Hiddenmillionaires.com A Scam?

My grandmother went to the hiddenmillionaires.com conference as advertised on television. I have a funny feeling that the conference targets retirees/older people who are prone to get rich schemes presented by confidence men. Basically, what I would like to know is

a) Does anyone have any experience with this money making program?

b) Why would someone sell their highly lucrative strategy if the market wasn't already saturated?

c) Is there a non-compete clause in the contract, assuming that a contract even exists in the first place?

d) She said that the up-front cost is 4k. If the up-front costs exceed 4k, is it possible to make that money back in a reasonable time?

Basically, I want to make sure that this isn't an "I get rich at your expense" investment as usually people who create infomercials set this as their ultimate goal. I went to their website www.hiddenmillionaires.com and there wasn't much to be found aside from spelling and grammatical errors. Please help.

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  • 1 decade ago
    Favorite Answer

    Any company that says that you can make money by paying them is a rip off.

    If they truly believed their money making system would work, they would let them pay the $4,000 out of their future profits instead of requiring it up front.

    The following tip offs are there also:

    1. They do not list a physical mailing address on their web site, which is suspicious.

    2. They do not list what state they are incorporated in.

    3. They are not registered with, and there are no better business bureau reports on them.

    4. They changed their name, the owner is listed as Anthony Morrison CEO of Affiliate Income, Inc .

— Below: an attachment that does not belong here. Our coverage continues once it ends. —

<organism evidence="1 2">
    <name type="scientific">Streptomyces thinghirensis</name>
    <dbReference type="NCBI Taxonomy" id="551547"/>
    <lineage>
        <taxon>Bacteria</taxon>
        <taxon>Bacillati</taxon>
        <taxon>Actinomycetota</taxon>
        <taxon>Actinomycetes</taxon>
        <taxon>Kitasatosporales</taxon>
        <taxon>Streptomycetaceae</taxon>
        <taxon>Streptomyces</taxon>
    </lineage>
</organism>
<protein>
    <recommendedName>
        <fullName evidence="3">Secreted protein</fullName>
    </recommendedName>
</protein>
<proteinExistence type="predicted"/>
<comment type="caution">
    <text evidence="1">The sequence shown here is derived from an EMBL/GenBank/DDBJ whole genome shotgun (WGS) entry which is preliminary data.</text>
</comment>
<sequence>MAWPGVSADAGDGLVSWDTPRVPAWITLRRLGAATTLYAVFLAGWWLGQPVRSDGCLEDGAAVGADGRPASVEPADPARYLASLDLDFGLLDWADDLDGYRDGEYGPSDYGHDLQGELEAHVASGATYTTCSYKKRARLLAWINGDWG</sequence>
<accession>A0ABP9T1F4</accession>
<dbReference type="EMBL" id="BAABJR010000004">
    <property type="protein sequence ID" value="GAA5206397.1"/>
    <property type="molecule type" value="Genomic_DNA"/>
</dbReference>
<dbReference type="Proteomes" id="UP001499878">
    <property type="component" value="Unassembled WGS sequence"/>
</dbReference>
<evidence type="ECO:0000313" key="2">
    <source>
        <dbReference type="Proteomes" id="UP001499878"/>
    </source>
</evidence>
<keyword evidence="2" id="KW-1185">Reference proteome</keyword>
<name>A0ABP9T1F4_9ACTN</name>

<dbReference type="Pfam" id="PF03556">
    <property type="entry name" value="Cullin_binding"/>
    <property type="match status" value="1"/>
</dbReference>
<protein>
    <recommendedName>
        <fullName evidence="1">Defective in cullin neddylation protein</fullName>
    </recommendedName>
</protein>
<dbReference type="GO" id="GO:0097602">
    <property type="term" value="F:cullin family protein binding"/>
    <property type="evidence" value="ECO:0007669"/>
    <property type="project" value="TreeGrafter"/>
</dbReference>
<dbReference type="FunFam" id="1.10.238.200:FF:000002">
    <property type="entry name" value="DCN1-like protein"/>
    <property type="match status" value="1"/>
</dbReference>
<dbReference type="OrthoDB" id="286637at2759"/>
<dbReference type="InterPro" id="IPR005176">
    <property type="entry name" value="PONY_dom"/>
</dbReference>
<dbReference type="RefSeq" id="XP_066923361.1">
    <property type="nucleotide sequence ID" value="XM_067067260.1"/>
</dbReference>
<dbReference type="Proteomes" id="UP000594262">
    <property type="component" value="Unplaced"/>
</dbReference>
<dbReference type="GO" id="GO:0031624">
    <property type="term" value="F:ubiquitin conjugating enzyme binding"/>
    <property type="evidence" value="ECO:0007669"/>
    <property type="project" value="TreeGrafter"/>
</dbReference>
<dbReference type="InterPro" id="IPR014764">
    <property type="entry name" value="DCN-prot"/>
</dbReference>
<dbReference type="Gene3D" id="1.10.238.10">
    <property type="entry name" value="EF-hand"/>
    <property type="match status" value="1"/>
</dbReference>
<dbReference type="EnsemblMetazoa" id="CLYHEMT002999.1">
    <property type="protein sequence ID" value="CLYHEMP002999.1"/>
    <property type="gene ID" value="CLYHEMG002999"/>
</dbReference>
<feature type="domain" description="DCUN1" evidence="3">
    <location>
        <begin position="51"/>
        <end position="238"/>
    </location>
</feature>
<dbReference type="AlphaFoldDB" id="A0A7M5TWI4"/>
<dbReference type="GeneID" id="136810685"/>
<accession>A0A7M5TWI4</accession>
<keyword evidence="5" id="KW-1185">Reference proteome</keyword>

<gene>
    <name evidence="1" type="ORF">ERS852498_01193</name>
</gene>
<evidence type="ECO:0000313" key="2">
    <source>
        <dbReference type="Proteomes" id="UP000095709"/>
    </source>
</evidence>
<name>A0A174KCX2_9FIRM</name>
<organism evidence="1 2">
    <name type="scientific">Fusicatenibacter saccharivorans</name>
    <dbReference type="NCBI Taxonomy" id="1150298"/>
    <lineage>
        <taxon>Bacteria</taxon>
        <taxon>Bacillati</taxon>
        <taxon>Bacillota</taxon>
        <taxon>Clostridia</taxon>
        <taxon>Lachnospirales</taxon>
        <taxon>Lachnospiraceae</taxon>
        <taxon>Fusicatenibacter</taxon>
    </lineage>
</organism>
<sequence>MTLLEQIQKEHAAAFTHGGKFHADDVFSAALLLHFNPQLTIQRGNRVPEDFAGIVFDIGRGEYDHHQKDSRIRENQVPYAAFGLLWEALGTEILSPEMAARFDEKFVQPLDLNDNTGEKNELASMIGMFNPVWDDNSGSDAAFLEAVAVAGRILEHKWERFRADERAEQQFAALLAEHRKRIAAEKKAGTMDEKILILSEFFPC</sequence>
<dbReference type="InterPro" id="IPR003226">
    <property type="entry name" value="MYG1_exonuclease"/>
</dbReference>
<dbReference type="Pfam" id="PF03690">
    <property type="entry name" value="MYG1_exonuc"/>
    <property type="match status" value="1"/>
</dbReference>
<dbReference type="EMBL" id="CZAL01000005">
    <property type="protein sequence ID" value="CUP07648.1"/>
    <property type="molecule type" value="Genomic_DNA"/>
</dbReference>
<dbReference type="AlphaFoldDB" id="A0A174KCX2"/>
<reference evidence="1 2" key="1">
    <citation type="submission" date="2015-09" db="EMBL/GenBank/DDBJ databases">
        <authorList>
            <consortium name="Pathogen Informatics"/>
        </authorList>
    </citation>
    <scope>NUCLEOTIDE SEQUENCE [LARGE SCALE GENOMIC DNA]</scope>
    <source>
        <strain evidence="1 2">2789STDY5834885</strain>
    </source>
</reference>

5. There is no state of incorporation listed for Affiliate Income, Inc.

    6. Affiliate Income, Inc. is not registered with the Better Business Bureau

    7. Nowhere on his web site, does it state what you have to do to make money.

    I was able to find Affiliate Income, Inc, incorporated in Mississipi, effective Jan 2, 2007 on November 14, 2006, so they have only been in business for about 6 months.

    Link to their articles of Incorporation:

    http://www.sos.state.ms.us/imaging/29574514.pdf

    The corporation is only authorized to issue 500 shares of common stock, of which only 100 shares are outstanding, as of the time of filing of their annual report. The nature of their business is listed as marketing.

    The hiddenmillionaires domain name was registered on Feb 8, 2007 to:

    Morrison, Anthony anthony@coolblueperformance.com

    CBP

    128 brookside place

    madison, Mississippi 39110

    United States

    (601) 488-1062

    Isn't it funny that they have all those "success stores" after only 5 months, yet still cannot fix spelling and grammarical errors in their web site.

    You find that online with a whois:

    http://www.networksolutions.com/whois/results.jsp?...

    Link to their annual report:

    http://www.sos.state.ms.us/imaging/30088221.pdf

    Link to the BBB: http://www.bbb.org/

    Even though Anthony Morrison seems to have a Mississippi address, he used someone else with a different address as a registered agent for his corporation, although this is a common practice, he had to pay extra to hire them to do this to do this.